The Armenian government decided on Thursday to dissolve a state-owned company that was supposed to oversee the planned construction of a railway connecting Armenia to neighboring Iran.
Transport and Communications Minister Vahan Martirosian insisted that the move does not mean the government is abandoning the extremely ambitious and expensive project. The government simply wants to save 35 million drams ($73,000) in annual budgetary spending on the company called the Railway Construction Directorate, he said.
“Our ministry has a department on railway which can take over [the company’s] functions,” Martirosian told reporters after a weekly cabinet meeting in Yerevan.
The company employing 13 people has absorbed 185 million drams in government funding during its five-year existence, according to the minister.
The Armenian and Iranian governments have discussed the railway project for more than a decade. Shortly after taking office in 2008, President Serzh Sarkisian announced that work on the rail link will get underway in the next few years.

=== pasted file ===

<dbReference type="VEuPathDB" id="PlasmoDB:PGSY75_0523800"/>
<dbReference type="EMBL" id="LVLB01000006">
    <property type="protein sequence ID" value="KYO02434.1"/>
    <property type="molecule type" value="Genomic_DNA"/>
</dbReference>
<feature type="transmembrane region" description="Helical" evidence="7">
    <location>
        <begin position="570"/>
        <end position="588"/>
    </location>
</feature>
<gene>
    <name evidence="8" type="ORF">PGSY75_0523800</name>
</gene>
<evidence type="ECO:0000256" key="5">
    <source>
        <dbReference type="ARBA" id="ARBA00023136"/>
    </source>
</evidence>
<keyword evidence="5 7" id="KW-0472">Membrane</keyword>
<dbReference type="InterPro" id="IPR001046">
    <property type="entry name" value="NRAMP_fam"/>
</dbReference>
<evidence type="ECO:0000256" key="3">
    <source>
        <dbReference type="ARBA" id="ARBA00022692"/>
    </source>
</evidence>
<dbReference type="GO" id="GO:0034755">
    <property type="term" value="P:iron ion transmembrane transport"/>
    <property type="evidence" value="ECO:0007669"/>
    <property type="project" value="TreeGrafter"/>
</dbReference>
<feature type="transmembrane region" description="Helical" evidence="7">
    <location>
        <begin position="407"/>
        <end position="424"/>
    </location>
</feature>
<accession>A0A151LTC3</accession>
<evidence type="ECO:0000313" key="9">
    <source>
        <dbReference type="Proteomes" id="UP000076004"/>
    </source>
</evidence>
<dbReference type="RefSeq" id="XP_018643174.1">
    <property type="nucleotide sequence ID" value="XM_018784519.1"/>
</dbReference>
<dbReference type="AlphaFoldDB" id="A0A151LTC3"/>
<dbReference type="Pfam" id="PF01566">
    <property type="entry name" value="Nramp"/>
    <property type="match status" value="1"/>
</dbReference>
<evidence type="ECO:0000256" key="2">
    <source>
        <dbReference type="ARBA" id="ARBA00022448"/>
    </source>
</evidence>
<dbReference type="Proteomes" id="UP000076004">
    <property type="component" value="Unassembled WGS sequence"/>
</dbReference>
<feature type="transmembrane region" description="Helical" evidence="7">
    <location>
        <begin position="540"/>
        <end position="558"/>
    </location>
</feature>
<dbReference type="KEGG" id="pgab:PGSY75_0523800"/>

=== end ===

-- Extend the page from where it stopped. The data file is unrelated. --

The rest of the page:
However, Yerevan has so far failed to attract an estimated $3.2 billion needed for building the 305-kilometer-long Armenian section of the railway that would mainly pass through the mountainous Syunik province.
Sarkisian and Iran’s President Hassan Rouhani signaled no progress towards the project’s implementation after their December 21 talks in Yerevan.
Martirosian, who was appointed as transport minister in October, declined to speak of any time frames for the railway construction, admitting that its huge cost exceeding Armenia’s entire state budget remains the key obstacle. “But the project remains under government control,” he said.
Hayk Gevorgian, an economic writer for the Yerevan daily “Haykakan Zhamanak,” suggested that the project will not be implemented anytime soon. “The cargo and passenger traffic through that railway would be too small to convince investors to invest huge sums,” he said.
Gevorgian questioned government claims that the investments can be recouped within 22 years.